Last week, when I looked down over the ravine that dips toward the river behind our home in St. Joseph, I remembered an excerpt from this poem by Billy Collins:

Directions

The best time is late afternoon
when the sun strobes through
the columns of trees as you are hiking up,
and when you find an agreeable rock
to sit on, you will be able to see
the light pouring down into the woods
and breaking into the shapes and tones
of things, and you will hear nothing
but a sprig of birdsong or the leafy
falling of a cone or nut through the trees,
and if this is your day you might even
spot a hare or feel the wing-beats of geese
driving overhead toward some destination.

But it is hard to speak of these things —
how the voices of light enter the body
and begin to recite their stories;
how the earth holds us painfully against
its breast made of humus and brambles;
how we who will soon be gone regard
the entities that continue to return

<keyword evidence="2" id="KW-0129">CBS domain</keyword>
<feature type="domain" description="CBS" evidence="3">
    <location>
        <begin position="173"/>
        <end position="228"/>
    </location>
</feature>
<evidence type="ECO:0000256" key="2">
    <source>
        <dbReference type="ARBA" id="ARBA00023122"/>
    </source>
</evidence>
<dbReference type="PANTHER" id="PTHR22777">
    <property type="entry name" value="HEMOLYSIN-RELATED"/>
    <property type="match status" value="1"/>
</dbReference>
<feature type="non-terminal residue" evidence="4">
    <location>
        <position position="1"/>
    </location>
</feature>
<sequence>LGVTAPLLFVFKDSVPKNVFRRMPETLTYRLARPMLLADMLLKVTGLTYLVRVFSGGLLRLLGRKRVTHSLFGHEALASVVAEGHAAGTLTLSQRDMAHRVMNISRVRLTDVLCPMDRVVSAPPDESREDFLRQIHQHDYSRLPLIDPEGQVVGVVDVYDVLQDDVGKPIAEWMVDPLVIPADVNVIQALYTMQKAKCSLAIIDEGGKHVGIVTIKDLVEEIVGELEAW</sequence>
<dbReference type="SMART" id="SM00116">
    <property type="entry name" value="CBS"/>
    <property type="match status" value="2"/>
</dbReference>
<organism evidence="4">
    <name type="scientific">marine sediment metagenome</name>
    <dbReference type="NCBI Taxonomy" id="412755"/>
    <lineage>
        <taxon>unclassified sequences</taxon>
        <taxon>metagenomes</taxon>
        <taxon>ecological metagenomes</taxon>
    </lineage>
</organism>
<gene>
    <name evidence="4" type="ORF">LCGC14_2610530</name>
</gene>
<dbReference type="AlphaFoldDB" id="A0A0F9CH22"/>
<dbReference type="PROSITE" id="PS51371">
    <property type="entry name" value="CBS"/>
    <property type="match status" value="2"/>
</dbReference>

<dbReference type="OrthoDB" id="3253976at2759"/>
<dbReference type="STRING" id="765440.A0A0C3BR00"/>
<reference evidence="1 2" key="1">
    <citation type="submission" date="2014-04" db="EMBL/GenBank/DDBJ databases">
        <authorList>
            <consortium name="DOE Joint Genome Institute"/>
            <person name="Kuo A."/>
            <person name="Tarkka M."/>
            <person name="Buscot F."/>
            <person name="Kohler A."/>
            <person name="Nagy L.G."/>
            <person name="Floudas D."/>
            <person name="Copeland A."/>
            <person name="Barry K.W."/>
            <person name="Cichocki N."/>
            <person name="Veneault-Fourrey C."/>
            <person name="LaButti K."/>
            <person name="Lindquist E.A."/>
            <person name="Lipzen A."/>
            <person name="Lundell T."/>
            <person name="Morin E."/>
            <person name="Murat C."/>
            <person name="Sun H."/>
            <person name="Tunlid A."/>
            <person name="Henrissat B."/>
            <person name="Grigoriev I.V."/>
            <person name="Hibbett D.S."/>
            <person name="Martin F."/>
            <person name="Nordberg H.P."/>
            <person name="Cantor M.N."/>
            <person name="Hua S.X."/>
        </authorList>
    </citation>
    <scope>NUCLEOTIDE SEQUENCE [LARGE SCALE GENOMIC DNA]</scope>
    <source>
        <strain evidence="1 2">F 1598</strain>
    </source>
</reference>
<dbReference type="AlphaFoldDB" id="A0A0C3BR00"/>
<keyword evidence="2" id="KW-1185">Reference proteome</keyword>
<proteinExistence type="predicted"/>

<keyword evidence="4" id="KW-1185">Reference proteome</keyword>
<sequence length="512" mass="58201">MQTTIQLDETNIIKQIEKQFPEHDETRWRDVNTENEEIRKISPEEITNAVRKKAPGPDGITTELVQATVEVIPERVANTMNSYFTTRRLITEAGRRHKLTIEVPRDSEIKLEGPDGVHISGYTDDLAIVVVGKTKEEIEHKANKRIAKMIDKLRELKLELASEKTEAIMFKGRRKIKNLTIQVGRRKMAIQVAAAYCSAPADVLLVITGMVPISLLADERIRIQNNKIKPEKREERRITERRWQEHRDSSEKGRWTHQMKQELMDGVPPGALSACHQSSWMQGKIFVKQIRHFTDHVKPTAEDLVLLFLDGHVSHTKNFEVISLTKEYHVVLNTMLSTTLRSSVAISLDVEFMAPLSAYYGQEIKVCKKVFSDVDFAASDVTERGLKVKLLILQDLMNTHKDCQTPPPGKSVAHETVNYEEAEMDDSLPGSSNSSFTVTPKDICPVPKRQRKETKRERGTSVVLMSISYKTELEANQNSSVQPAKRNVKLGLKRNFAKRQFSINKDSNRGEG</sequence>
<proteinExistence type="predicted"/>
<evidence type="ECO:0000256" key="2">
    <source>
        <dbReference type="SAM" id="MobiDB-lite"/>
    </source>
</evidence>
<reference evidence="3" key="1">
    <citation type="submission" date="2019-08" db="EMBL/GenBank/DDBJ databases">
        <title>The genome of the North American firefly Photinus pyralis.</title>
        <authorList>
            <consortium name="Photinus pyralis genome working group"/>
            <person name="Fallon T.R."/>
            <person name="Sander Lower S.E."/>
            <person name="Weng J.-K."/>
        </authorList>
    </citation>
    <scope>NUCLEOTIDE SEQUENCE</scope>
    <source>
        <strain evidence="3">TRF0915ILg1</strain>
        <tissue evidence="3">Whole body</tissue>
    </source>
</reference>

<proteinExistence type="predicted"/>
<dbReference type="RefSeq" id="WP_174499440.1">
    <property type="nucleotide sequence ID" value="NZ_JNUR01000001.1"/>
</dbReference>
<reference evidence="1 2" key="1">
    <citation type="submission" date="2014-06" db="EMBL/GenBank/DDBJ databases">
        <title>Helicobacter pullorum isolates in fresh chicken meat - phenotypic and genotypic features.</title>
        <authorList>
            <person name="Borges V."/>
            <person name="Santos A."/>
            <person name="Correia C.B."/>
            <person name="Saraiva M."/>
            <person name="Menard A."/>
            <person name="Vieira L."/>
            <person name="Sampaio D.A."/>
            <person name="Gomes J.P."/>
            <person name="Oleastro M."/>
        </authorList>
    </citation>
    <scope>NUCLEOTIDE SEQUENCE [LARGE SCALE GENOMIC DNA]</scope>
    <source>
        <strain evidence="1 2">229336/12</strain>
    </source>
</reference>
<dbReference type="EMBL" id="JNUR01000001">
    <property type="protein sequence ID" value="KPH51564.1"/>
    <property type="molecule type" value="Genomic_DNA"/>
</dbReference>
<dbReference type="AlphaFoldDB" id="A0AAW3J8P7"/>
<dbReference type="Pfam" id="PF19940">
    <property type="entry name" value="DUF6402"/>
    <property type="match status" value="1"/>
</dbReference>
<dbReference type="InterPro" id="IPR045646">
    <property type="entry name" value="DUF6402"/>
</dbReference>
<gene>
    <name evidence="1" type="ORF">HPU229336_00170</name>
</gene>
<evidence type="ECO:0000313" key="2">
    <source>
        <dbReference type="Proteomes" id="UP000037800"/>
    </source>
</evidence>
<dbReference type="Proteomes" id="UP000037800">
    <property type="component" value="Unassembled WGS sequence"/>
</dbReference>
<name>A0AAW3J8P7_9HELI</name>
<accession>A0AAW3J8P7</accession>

greener than ever, spring water flowing
through a meadow and the shadows of clouds
passing over the hills and the ground
where we stand in the tremble of thought
taking the vast outside into ourselves.

—Billy Collins, excerpted from The Art of Drowning

Unexpected sparks

Our brightest blazes of happiness are commonly kindled by unexpected sparks.” — Samuel Johnson

It was one of those luminous Indian summer afternoons — clear cobalt skies and pure yellow light shimmering through the maples on our front lawn. This was autumns last hurrah, and even the neighborhood kids sensed the day was ripe for celebrating.

We woke early that morning to find a crisp runner of mustard-gold leaves carpeting the sidewalks. If you squinted hard enough and used your imagination, you’d swear it led straight to Oz.

Id taken the day off work and suggested we drive to the old cider mill in Franklin Village, where its always worth standing in line for the best cinnamon doughnuts made in Michigan. But Nate, who was six at the time, had his own ideas. He and Catie, the girl next door, would set up their own cider-and-doughnuts stand in our front yard, which faces a well-traveled boulevard.

Naturally, I ended up at the local fruit market, loading a shopping cart with doughnuts and several gallons of apple cider.